At the very end of Pearl Jam’s hit song “Daughter,” the drum track delicately vanishes, the bass track disappears and Vedder’s signature vocals are long gone. All that remains are two guitar parts, playing single-note patterns… and a beat. But the beat isn’t played on a drum kit. Nor is it played on a djem- be or congas. Instead, drummer Dave Abbruzzese is playing the beat on his lap. What was a high hat, kick and snare has been replaced by the sound of Abbruzzese’s foot hitting the floor and his hand slapping his thigh.

It’s just a detail.
And it’s a small detail at that. But it’s magical.
And I think it makes the song.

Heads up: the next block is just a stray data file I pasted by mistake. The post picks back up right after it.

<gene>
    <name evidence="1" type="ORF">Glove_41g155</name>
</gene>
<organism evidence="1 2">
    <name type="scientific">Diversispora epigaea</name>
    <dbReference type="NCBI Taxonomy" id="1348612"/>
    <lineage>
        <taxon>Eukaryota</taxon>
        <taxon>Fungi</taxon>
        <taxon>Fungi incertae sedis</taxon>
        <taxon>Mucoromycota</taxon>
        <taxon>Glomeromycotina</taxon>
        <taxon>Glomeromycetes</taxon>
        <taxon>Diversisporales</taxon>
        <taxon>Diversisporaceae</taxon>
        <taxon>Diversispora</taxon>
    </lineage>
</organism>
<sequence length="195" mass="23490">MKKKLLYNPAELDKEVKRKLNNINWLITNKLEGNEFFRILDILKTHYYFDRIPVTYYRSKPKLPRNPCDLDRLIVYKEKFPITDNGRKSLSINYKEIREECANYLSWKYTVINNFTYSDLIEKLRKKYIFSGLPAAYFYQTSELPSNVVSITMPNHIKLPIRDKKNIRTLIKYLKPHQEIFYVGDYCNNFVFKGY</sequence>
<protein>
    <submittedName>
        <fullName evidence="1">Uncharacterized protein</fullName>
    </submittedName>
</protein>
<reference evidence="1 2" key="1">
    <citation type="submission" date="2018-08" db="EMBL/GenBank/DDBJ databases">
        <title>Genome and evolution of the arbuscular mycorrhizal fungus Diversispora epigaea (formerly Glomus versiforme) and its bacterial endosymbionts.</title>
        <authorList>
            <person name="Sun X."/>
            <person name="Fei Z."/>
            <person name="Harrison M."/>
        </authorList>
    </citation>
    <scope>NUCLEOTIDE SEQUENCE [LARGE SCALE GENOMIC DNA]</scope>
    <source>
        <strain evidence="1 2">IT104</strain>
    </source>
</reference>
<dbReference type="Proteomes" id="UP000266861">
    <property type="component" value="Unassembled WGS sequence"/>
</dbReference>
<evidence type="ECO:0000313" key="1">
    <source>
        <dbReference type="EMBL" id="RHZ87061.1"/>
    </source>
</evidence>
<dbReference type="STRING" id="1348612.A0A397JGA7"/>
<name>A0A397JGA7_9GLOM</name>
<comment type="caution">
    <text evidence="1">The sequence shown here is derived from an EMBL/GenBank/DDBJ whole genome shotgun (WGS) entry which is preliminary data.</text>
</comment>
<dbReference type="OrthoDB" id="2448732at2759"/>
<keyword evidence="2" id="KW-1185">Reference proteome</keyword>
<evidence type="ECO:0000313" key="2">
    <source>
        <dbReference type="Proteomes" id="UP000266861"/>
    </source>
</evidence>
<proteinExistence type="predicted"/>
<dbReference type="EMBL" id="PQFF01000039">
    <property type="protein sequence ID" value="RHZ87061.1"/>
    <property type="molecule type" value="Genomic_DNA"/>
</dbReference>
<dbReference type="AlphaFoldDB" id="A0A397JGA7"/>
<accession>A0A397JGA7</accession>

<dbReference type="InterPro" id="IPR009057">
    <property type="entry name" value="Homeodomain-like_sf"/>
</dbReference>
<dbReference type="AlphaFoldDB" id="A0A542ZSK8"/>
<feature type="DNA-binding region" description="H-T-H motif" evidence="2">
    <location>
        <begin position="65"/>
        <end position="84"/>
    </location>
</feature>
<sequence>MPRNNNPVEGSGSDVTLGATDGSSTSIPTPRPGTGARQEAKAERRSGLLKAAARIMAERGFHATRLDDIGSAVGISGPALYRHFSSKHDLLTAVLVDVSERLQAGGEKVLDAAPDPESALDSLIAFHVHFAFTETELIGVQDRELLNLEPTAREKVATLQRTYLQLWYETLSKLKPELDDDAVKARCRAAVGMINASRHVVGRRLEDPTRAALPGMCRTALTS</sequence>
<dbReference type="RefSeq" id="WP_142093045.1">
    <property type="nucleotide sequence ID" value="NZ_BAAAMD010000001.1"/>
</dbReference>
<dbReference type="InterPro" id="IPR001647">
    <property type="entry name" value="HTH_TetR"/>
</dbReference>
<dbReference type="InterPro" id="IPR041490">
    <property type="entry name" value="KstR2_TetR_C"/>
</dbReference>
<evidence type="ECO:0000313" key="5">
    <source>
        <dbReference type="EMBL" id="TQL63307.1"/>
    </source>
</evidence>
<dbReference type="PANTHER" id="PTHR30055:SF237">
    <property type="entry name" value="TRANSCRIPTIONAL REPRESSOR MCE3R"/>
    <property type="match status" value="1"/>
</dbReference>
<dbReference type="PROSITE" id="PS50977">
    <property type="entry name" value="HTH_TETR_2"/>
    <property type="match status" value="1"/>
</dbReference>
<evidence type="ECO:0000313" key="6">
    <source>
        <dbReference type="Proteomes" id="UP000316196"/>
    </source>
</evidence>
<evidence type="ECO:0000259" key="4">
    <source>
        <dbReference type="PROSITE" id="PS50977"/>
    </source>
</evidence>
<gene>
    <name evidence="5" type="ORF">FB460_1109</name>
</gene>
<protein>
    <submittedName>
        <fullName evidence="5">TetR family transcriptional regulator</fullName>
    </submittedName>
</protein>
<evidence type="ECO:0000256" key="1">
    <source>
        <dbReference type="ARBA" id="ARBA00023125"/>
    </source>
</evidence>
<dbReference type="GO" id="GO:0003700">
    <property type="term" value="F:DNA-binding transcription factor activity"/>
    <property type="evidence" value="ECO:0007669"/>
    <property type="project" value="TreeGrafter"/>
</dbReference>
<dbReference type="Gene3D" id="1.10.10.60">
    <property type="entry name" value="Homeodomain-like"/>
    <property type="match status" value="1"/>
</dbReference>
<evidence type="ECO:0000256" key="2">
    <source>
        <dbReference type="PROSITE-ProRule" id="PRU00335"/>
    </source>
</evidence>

The band could have ended the song when the more traditional instrumentation faded out and none of their listeners would have known the difference. But they went out of their way to highlight an otherwise peripheral element; like I have to go out of my way and off the main trail to find that mine on Mt. Diablo. Abbruzzese’s choice made a very human song about a very human topic end on a very human note. And don’t believe for a minute that a detail like that didn’t go a long way toward making that song the enormous hit it was, even if most folks who listened didn’t notice exactly what was going on.

Work slowly enough to see the gold nuggets and be certain they find their proper place in the Big Idea. The details matter. They make the Big Idea bigger and better.


This is an excerpt from my book Title Pending, which is available now